Climate Summary for October 2009

Coldest October in over half a century

  • Temperature:  The coldest October in 64 years, with all-time record low October temperatures in many areas. Exceptionally late snowfalls. Record low October temperatures were recorded on the 4th/5th in most North Island locations, and on the 9th at many South Island sites.
  • Rainfall: Well above normal rainfall in the east of the North Island, as well as in Wellington, Marlborough and parts of Canterbury.  Very dry on the West Coast of the South Island.
  • Sunshine: Extremely sunny on the West Coast of the South Island.  

Record or near-record low October temperatures were experienced in many locations, with temperatures more than 2.0°C below average throughout eastern and alpine areas of the South Island, as well as in the lower half of the North Island. Temperatures were below average (between 0.5°C and 1.2°C below average) elsewhere.  Overall for New Zealand, it was the coldest October in 64 years (since 1945), with a national average temperature of 10.6°C (1.4°C below the long-term October average).  Such a cold October has occurred only four times in the past 100 years.  Record low October temperatures were recorded on the 4th/5th in most North Island locations, and on the 9th at many South Island sites.

Well above normal October rainfall (above 150 percent of normal) was experienced across the East Coast of the North Island, as well as Wellington, Marlborough and Canterbury (north of about Ashburton).  Rainfall was near-record (and more than 200 percent of normal) in parts of Hawkes Bay, Gisborne and the Tararua District.  Rainfall was also above normal (between 120 and 150 percent of normal) in Manawatu-Wanganui, Waikato and the Bay of Plenty.  Rainfall totals were near normal (between 80 and 120 percent of normal) in the Tasman District, central Otago, Auckland, Taranaki and western parts of Northland. In contrast, it was very dry on the West Coast and in Fiordland, with only about half of normal October rainfall recorded there.  

October sunshine totals were well above normal (more than 125 percent of normal) on the West Coast and in Fiordland; in contrast, sunshine totals were below normal (between 75 and 90 percent of normal) for Taranaki, Wellington and the Wairarapa. Elsewhere, sunshine totals were in the near normal range.

Unseasonable snowfalls characterised October 2009. An exceptionally heavy snow event on the 4th/5th in the Hawkes Bay and Central North Island was estimated to be the worst in October since 1967, stranding hundreds of travellers, closing roads, and resulting in heavy lambing losses. Many locations in the North Island experienced record low October temperatures on the 5th.  Snowfall was also observed in Taranaki, Waikato and Rotorua on the 6th, for the first time in about 30 years around Rotorua. Snowfall also affected Otago and Canterbury on the 8th/9th, with many sites observing record low October temperatures on the 9th.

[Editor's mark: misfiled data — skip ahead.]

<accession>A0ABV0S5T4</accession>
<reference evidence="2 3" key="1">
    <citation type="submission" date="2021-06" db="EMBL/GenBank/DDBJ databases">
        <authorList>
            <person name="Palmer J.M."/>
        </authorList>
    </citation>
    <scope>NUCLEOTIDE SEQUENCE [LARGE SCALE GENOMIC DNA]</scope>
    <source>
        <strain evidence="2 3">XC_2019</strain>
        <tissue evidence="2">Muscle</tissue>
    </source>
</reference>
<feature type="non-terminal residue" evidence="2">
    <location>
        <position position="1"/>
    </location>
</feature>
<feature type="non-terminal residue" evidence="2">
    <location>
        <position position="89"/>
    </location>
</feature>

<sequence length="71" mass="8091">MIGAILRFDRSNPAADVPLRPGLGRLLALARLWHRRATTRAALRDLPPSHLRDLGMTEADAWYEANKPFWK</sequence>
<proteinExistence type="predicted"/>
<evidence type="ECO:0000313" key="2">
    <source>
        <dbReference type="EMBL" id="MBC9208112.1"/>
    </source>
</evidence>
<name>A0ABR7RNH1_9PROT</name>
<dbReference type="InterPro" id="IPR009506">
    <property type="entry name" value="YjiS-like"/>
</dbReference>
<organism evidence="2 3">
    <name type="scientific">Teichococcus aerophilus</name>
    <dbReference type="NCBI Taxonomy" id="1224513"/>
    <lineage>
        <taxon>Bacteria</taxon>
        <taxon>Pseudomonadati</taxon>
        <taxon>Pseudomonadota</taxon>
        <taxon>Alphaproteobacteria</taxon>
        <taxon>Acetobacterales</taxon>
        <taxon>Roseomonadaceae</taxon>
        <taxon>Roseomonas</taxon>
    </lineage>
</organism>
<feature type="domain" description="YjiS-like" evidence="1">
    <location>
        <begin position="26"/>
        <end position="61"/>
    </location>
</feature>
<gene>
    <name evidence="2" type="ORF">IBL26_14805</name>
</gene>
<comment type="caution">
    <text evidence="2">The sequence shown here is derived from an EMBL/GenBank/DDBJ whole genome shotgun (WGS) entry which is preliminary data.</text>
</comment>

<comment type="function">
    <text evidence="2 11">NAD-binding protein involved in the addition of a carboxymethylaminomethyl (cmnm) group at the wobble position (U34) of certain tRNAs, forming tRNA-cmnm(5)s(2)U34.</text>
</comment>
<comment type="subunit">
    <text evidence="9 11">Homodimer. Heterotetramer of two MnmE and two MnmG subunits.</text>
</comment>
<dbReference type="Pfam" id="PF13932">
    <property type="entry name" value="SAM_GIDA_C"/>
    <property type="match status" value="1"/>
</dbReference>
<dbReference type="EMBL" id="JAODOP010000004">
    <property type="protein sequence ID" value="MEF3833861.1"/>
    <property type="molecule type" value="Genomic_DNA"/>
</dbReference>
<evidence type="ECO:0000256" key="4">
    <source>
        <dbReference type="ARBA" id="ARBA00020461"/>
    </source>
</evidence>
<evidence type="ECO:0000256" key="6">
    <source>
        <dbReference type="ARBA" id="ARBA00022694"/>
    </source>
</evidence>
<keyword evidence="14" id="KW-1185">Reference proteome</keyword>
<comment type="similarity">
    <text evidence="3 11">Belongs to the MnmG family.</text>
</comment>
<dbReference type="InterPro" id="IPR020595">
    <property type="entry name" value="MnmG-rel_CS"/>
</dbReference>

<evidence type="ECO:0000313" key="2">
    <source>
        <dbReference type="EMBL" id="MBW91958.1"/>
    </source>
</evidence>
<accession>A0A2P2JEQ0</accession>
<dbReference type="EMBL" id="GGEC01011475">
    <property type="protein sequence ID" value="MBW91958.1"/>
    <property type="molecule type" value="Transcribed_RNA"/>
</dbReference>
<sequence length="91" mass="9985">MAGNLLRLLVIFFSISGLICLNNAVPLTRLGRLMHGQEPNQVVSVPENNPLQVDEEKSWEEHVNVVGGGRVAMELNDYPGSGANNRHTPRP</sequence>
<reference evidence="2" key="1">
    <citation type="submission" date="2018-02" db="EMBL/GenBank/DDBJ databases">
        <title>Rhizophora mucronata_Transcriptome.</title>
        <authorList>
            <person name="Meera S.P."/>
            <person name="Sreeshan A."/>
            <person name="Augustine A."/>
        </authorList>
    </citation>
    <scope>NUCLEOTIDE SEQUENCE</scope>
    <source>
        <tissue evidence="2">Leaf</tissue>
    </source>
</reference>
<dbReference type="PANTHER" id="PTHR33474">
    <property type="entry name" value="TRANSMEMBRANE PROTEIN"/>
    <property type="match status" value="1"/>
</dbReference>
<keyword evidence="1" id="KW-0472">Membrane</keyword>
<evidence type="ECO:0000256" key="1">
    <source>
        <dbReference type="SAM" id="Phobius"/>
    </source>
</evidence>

During October 2009, lower than normal pressures and frequent southeasterly winds affected New Zealand, leading to the low temperatures around the country. Southeasterlies also led to the sunny and dry conditions experienced on the west coast of the South Island, as the Southern Alps provided shelter from the wind.

Further Highlights:

  • The highest temperature was 24.3°C recorded at Whangarei on the 17th (4th highest in October). The lowest temperature of -5.5 °C was recorded at Ranfurly on the 5th (not a record).
  • The highest 1-day rainfall was 89 mm, recorded at Motu, Gisborne, on the 4th (not a record).
  • The highest wind gust was 148 km/hr, recorded at Stewart Island on the 21st (not a record).  
  • Of the six main centres, Tauranga was the warmest, Wellington the wettest, Dunedin the coolest and driest, and Christchurch the sunniest.

Full report

Full details of the PDF FileOctober 2009 Climate Summary

Climate statistics table

Climate statistics for PDF File October 2009

For further information, please contact:

Ms Georgina Griffiths Climate Scientist– NIWA National Climate Centre, Auckland, Tel. (09) 375 4506 (work) or (027) 2936545 (mobile); or

Dr Andrew Tait Climate Scientist – NIWA National Climate Centre, Wellington, Tel. (04) 386 0562 (work) or (027) 327 7948 (mobile)